Aviation Weather

full text of the classic FAA guide


A great number of pilots who fly Alaska and the Arctic are well seasoned. They are eager to be of help and are your best sources of information. Alaska and the Arctic are sparsely settled with mostly natural landmarks to guide you as illustrated in figure 136. Before flying in the Arctic, be sure to learn all you can about your proposed route.

FIGURE 136. A typical frozen landscape of the Arctic.

Generally, flying conditions in the Arctic are good when averaged over the entire year; however, areas of Greenland compete with the Aleutians for the world's worst weather. These areas are exceptions.

Whiteouts, in conjunction with overcast skies, often present a serious hazard especially for visual flight. Many mountain peaks are treeless and rounded rather than ragged, making them unusually difficult to distinguish under poor visibility conditions.


In oceanic and coastal areas, predominant hazards change with the seasons. In summer, the main hazard is fog in coastal areas.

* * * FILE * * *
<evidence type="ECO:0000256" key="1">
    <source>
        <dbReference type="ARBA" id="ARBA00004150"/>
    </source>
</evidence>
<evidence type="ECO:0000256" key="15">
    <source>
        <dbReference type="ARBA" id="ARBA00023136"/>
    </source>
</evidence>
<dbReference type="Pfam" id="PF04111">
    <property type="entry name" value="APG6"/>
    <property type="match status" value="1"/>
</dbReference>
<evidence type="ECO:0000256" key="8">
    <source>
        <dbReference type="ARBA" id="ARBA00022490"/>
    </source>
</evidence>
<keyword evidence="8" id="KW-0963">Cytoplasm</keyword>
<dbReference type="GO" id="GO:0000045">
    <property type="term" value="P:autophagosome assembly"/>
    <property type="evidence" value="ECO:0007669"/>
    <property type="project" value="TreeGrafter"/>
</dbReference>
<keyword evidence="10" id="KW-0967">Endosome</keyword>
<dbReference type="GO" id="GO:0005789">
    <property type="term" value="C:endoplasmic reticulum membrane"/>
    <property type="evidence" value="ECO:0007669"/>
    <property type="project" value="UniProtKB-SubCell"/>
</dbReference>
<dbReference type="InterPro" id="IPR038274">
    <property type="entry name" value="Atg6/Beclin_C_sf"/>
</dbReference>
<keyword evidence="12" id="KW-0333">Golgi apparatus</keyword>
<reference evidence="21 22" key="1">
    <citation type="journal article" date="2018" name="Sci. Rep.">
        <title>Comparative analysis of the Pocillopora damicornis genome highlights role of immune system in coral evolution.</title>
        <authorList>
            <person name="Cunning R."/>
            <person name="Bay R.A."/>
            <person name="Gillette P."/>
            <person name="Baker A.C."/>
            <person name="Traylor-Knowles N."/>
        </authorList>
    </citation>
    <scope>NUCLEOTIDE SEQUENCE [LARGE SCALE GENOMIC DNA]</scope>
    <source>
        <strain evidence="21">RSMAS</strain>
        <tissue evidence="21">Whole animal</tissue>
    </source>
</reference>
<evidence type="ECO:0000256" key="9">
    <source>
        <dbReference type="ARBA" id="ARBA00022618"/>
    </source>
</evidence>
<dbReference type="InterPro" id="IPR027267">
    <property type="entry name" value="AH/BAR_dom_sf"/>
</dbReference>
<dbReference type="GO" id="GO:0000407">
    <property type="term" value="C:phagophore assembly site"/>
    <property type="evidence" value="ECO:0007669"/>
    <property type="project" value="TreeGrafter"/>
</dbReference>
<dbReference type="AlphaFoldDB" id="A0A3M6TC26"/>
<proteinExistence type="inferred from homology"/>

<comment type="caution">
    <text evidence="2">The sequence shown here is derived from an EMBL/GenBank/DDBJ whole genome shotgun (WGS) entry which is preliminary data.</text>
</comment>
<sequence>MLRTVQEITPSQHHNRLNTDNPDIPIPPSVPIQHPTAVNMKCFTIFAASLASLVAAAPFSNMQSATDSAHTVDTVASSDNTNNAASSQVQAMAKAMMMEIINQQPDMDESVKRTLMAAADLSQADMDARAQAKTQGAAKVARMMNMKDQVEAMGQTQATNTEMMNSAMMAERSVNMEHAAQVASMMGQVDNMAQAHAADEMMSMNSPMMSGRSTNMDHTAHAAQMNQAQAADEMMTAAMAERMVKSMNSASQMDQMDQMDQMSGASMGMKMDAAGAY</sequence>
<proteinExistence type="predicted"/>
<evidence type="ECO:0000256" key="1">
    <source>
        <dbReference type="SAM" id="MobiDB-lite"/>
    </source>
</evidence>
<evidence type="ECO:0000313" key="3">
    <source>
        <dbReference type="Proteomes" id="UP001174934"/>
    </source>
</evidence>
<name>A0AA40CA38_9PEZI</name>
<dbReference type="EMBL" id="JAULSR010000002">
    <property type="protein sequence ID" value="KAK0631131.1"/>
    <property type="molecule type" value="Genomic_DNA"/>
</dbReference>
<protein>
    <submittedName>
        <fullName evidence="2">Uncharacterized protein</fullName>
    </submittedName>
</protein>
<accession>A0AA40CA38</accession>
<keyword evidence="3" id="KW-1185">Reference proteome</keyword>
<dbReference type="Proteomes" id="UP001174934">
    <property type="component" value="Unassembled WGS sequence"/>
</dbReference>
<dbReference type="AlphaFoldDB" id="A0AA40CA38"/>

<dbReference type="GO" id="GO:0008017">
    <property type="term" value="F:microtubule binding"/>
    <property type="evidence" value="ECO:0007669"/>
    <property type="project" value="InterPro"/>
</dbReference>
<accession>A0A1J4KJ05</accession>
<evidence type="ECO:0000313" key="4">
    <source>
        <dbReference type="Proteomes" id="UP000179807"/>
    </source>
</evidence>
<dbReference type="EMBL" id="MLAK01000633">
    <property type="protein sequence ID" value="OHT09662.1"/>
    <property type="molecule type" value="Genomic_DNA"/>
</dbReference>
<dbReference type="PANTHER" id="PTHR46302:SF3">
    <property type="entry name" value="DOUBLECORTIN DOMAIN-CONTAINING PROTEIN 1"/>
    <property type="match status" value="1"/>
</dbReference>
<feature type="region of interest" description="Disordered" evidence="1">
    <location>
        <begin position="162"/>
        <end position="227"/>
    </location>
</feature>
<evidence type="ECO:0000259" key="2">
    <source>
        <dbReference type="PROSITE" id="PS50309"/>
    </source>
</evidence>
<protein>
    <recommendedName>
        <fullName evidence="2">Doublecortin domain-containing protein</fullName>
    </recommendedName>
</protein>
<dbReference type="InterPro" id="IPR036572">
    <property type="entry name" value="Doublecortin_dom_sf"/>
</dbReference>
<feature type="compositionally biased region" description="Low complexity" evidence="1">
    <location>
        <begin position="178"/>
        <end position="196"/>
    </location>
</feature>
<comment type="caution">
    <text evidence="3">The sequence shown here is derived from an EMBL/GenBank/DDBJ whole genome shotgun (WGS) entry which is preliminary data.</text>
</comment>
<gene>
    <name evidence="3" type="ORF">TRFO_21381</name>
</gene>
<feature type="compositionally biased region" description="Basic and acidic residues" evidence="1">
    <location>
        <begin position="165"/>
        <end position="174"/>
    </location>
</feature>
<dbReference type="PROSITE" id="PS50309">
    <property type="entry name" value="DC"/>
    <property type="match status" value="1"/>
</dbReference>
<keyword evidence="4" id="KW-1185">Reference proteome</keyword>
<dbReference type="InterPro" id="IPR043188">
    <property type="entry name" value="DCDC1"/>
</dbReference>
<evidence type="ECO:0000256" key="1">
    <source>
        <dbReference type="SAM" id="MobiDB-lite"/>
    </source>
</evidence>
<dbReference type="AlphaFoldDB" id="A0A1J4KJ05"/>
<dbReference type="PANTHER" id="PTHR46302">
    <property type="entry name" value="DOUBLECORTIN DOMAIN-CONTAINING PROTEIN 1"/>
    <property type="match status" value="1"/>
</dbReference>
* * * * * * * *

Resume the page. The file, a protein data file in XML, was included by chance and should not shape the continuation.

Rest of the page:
In winter, ice fog is the major restriction to aircraft operation. Blowing and drifting snow often restrict visibility also. Storms and well-defined frontal passages frequent the coastal areas accompanied by turbulence, especially in the coastal mountains.

Icing is most frequent in spring and fall and may extend to high levels in active, turbulent frontal zones. Fog is also a source of icing when temperature is colder than freezing.


Over the continental interior, good flying weather prevails much of the year; although during winter, ice fog often restricts aircraft operations. In terms of ceiling and visibility, the summer months provide the best flying weather. However, the number of cloudy days during the summer exceeds those in winter. Thunderstorms develop on occasion during the summer, but they usually can be circumnavigated without much interference with flight plans.

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